Are you looking to become pregnant?
Do you have a history of miscarriage?
Do you have a suspected thyroid problem?
It could be related!
In the March 2011 edition of Clinical Endocrinology, researchers found an increased correlation between spontaneous miscarriage and autoimmune thyroid disease, including those women with "normal" looking thyroid numbers. This means that women can test positive for the autoimmune markers but not need thyroid medication--yet.
The study’s goal was to look at 53 different publications of which 22 were included in the analysis. They viewed TSH levels between 0.5-5.0mlU/l with positive thyroid microsome antibody, thyroid peroxidase antibody and/or thyroglobulin antibody in women actively attempting to become pregnant. What they found was a significantly increased risk despite "normal" thyroid levels.
At the end of the article, the authors wrote that they believe a TSH of 5.0mlU/l to be too elevated (despite collective thought from other practitioners and laboratories) and reported an optimal TSH for gestation to be between 0.4-2.0mlU/l. This was closely repeated by the 2002 update on subclinical thyroid disease by the American Association of Clinical Endocrinologists who reported a TSH should not exceed 3.0mlU/l and those with subclinical disease should be tested for autoimmune thyroid. Both groups believe supplementing women with thyroid medication (particularly L-thyroxine) is important to achieve a normal TSH level.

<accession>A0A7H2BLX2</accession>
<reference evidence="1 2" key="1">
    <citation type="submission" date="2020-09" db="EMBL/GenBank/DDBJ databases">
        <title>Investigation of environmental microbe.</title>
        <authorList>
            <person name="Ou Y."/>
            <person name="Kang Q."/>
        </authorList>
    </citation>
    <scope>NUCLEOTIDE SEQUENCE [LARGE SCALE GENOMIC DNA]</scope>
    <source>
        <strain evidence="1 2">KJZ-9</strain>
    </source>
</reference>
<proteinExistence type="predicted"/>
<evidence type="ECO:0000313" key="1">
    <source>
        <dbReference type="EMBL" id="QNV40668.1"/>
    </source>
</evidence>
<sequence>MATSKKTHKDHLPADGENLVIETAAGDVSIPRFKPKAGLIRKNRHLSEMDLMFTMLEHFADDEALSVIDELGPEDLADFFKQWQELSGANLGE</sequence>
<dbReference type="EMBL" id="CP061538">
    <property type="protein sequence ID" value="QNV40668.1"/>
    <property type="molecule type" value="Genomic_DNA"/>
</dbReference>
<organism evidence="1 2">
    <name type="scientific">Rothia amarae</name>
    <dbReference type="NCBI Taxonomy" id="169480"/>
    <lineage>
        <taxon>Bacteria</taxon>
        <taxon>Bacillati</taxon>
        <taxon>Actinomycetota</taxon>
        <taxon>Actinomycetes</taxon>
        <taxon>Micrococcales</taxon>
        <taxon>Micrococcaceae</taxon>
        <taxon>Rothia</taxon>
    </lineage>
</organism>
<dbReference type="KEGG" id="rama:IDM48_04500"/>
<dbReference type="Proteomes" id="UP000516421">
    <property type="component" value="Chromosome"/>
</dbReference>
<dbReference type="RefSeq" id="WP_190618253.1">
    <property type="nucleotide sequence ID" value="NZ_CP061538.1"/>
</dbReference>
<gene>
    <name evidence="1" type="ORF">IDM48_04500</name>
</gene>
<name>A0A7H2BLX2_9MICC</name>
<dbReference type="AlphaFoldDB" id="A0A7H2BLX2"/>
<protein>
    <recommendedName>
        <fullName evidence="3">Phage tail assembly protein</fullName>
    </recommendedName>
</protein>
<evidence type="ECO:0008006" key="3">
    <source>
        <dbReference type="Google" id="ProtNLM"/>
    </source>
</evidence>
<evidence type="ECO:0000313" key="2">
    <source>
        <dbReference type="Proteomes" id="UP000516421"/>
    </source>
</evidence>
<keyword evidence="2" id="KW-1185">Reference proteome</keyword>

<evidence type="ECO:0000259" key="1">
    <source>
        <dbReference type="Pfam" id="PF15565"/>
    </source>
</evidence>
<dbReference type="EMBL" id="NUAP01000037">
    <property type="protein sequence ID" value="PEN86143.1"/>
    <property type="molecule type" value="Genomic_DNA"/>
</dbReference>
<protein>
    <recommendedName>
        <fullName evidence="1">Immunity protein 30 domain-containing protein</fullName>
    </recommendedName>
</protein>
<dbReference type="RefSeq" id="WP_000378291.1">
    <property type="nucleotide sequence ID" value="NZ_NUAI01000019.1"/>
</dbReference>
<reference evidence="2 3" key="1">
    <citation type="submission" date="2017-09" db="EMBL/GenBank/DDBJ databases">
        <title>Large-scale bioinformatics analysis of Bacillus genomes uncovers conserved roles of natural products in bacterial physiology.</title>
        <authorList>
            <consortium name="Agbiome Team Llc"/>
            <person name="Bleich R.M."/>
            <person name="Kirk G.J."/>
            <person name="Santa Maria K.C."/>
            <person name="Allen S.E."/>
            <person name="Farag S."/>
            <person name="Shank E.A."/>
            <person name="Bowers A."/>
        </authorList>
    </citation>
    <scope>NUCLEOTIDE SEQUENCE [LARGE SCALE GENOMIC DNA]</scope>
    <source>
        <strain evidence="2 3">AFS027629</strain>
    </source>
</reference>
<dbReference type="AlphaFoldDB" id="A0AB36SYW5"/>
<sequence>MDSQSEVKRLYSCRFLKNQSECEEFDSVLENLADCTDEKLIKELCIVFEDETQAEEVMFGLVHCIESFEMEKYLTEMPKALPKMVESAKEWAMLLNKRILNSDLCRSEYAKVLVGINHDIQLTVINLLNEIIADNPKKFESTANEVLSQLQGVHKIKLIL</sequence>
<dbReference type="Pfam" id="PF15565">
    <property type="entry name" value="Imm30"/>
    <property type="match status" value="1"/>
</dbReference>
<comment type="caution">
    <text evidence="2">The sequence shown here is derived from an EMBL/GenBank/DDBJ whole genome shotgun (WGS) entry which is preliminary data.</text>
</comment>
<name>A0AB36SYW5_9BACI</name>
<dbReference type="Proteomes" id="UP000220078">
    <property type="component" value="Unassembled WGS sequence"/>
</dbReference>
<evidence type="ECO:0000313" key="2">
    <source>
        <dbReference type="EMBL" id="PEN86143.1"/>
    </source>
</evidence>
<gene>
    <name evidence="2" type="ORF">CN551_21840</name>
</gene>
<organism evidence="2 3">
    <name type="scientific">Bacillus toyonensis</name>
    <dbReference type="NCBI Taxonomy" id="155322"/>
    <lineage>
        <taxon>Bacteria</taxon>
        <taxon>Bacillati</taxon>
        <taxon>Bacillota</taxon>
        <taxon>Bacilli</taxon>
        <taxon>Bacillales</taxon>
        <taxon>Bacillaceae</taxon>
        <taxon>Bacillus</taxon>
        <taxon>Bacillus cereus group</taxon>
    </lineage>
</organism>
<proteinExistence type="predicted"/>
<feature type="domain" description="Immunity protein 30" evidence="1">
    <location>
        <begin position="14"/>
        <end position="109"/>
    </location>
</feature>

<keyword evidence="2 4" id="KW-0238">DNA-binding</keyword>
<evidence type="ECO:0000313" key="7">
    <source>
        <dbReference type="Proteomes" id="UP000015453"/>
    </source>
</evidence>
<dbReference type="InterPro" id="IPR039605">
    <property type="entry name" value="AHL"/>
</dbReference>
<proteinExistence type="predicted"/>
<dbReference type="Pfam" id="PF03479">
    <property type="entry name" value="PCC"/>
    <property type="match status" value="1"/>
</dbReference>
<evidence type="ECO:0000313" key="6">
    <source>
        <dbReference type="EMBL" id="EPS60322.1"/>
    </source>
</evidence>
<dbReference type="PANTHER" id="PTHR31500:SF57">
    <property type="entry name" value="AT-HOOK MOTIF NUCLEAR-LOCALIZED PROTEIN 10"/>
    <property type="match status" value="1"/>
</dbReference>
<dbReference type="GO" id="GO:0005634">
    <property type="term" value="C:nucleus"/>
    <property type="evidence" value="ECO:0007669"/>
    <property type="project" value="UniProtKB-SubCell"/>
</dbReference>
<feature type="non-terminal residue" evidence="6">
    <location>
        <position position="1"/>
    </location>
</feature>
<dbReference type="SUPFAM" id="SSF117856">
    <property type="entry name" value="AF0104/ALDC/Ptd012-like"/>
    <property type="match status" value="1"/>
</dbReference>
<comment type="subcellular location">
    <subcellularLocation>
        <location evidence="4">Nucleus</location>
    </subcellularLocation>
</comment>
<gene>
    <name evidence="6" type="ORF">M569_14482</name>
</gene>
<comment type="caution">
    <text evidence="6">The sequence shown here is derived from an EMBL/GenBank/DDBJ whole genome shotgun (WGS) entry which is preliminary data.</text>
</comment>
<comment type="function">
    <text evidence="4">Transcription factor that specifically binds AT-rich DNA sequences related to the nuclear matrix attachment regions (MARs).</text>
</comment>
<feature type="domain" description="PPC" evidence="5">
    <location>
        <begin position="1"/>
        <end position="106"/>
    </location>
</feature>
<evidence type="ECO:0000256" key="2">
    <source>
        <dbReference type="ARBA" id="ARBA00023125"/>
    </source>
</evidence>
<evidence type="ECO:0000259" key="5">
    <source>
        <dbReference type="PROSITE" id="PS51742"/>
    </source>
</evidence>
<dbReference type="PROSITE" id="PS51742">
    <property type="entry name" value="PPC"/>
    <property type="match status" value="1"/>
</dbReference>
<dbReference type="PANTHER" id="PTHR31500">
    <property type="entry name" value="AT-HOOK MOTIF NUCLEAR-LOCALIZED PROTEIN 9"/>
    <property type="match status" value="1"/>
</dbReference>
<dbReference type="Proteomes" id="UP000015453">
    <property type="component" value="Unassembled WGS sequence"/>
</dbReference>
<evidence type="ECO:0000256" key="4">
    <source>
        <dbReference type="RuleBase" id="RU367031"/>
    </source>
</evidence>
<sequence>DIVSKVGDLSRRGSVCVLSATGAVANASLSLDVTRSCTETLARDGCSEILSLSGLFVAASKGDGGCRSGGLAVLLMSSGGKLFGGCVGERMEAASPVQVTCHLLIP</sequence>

What does this mean for you?
First, if you suspect thyroid issues then request TSH, T4 and T3 levels with the autoimmune markers from your health care provider. Keep in mind an optimal TSH level is between 0.4-2.0 or 3.0mlU/l especially for women looking to become pregnant.
Second, if you do test positive for an autoimmune marker, really consider talking with someone who specializes in this because you may need a more functional approach than just L-thyroxine medication. For example, vitamin D, zinc, selenium, and a gluten-free diet may be helpful to protect your thyroid from the autoimmune attack.
If you aren’t looking to become pregnant but are having suboptimal thyroid issues, the same ranges apply to you as well. Talk with your health care provider and request the appropriate testing.
1. Chen L, Hu R. Thyroid Autoimmunity and Miscarriage: A Meta-Analysis: Future Prospects. Clin Endocrinol. 2011;74(4):513-519.
2. Vaquero, E., Lazzarin, N., De Carolis, C et al. (2000) Mild thyroid abnormalities and recurrent spontaneous abortion: diagnostic and therapeutical approach. American Journal of Reproductive Immunology, 43, 204–208.